Padula’s previous research focused on delivering health information about self-medication to older adults through touch-screen-equipped notebook computers. She is currently pursuing her DNP degree and is focusing her doctoral research on the lack of continuing education for emergency front-of-neck access for airway management emergencies. She hopes to integrate computer-assisted learning with her love of clinical teaching to provide certified registered nurse anesthetists and nurse anesthetist residents with a new and unique learning experience to perform cricothyrotomy procedures in emergency airway situations.
Padula received her BS in nursing in 1999 from the University of Connecticut. She is a University of Connecticut Honors Scholar. She received her health care leadership certificate from Yale & Jefferson Universities in 2019.
She currently works as an independent contractor providing anesthesia services to hospitals and surgical facilities throughout Connecticut and Massachusetts.
Associate Professor Corina Lelutiu-Weinberger, PhD
Corina Lelutiu-Weinberger, PhD, is a social psychologist by training and has developed several lines of research. Since 2009, she has served as principal investigator of eight National Institutes of Health-funded research studies and co-investigator on several others. Her programs of research aim to reduce health inequities, both in the U.S. and in low- and middle-income countries. Lelutiu-Weinberger creates, tests, and improves interventions that support racial/ethnic and sexual and gender minorities and health care systems by targeting sources of intersectional stigma and discrimination that fuel increased rates of HIV, substance use, poor mental health, and other co-morbidities among marginalized groups.
Prior to joining Columbia Nursing, Lelutiu-Weinberger served as an associate professor at the Rutgers Biomedical and Health Sciences School of Nursing. In 2018, she was appointed Endowed Chair in Community Pediatric Nursing at the affiliated François-Xavier Bagnoud Center. She earned her PhD in social and personality psychology from the Graduate Center of the City University of New York, and both her master’s and bachelor’s degrees from Hunter College of the City University of New York. Besides her passion for her work, she loves astronomy, TRX, kayaking, and all things nature and animals, including reptiles.
Professor Ruth Masterson Creber, PhD
Ruth Masterson Creber, PhD, centers her research on improving quality of life, symptoms, and transitions of care for patients with advanced cardiac conditions. She is passionate about including women and marginalized groups in cardiac surgery trials, where they have been grossly underrepresented to date.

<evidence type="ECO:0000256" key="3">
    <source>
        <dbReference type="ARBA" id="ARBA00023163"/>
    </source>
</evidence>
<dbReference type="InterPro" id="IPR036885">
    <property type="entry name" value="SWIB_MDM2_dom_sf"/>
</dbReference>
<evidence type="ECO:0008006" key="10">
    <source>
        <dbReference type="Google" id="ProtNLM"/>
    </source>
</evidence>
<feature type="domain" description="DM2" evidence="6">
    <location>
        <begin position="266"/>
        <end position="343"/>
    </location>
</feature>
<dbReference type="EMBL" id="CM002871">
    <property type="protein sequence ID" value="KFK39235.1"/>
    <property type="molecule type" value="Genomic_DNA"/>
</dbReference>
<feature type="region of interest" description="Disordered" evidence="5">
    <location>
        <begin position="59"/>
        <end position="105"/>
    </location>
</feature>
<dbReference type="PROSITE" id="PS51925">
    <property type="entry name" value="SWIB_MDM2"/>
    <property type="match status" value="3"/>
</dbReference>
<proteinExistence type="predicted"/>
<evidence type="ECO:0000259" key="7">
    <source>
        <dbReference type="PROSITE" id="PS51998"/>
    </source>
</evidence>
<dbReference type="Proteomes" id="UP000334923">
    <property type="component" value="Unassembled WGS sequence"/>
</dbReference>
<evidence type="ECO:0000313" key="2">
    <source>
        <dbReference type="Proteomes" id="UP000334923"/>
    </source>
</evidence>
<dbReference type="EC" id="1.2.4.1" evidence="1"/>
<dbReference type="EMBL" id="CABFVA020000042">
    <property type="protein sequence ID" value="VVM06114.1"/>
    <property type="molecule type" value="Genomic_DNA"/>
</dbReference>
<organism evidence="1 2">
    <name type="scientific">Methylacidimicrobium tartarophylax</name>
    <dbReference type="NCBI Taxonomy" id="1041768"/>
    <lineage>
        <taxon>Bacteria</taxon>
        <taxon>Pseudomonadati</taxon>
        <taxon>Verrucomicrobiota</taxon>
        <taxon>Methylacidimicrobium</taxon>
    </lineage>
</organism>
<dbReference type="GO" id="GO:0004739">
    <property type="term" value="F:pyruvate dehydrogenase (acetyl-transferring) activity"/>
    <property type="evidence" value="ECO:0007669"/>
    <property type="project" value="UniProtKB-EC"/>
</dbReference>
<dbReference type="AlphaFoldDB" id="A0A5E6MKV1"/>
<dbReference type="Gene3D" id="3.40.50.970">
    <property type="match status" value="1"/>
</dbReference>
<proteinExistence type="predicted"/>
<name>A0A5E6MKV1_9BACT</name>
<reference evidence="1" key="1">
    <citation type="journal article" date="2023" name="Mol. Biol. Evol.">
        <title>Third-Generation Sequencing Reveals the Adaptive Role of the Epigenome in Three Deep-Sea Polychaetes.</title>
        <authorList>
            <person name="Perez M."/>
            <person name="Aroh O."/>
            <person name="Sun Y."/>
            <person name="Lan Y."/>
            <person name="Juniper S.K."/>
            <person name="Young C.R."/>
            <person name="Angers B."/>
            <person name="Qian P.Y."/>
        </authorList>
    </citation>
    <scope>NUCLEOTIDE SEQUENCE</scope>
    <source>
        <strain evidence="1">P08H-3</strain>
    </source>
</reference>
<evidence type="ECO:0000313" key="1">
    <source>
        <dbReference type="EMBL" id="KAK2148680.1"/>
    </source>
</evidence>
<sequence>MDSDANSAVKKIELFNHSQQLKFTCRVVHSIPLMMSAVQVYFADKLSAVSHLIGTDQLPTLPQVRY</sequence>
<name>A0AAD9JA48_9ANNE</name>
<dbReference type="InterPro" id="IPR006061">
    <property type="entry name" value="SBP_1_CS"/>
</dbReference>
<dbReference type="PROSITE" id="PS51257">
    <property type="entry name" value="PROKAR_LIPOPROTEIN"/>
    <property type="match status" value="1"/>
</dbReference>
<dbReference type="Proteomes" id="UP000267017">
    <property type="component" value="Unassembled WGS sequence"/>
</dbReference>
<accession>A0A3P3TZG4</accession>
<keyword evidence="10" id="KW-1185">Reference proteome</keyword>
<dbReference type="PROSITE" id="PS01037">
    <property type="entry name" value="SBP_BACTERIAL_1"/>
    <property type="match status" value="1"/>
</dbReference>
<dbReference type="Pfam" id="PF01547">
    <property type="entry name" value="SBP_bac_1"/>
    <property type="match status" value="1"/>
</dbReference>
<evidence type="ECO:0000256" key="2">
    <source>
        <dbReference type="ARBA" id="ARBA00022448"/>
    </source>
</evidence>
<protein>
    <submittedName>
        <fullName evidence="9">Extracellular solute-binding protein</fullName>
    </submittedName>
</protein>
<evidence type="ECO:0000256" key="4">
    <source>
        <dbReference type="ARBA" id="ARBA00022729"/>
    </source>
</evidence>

She has been funded as principal investigator by multiple National Institutes of Health institutes and PCORI. Her current projects include a trial of a mobile integrated health intervention for patients with heart failure and pragmatic, cardiac surgery clinical trials across over 70 hospitals in Europe, Asia, North and South America to evaluate the impact of coronary bypass graft surgery on quality of life, symptoms, and cognition.
Masterson Creber received her BA and BSN from the University of Pennsylvania School of Nursing and School of Arts and Sciences, an MSc in Epidemiology from The London School of Hygiene and Tropical Medicine, and a PhD from the University of Pennsylvania School of Nursing. She completed a postdoctoral fellowship at Columbia Nursing. Prior to joining the Columbia faculty, she served as an assistant and then associate professor of Population Health Sciences in the Division of Health Informatics, and Cardiothoracic Surgery at Weill Cornell Medicine.
A dedicated mentor to PhD students, post-docs, and early career faculty, she also enjoys running, open water swimming, cycling, and hiking with her three sons and husband.
Assistant Professor Meghan Reading Turchioe, PhD ’18
Meghan Reading Turchioe, PhD ’18, brings a program of research focused on developing and implementing digital health technologies including mobile applications, wearable devices, and telehealth to support patient and clinician decision-making around chronic condition management, particularly cardiovascular diseases. She earned a PhD in nursing from Columbia University, an MPH from George Washington University, and her BSN from Boston College. She completed a postdoctoral fellowship in Health Informatics at Weill Cornell Medicine, where she also worked as an instructor.
Turchioe’s research is motivated by her experience as a cardiac nurse caring for a diverse patient population with multiple chronic conditions in New York City. A major focus of her work involves leveraging methods from data visualization, human factors, implementation science, and machine learning to produce insights from patient-generated health data and electronic health records, ultimately supporting patient decision-making. Her research is supported by multiple grants from the National Institutes of Health and industry.
In 2019, she received the Dissertation Research Award, and in 2022 the Early Career Alumni Award, from Columbia University School of Nursing. She was recently named an Alliance for Nursing Informatics emerging leader. Turchioe serves on several committees through the American Heart Association (AHA) and American Medical Informatics Association, including the AHA National Atrial Fibrillation Systems of Care Advisory Group Commission.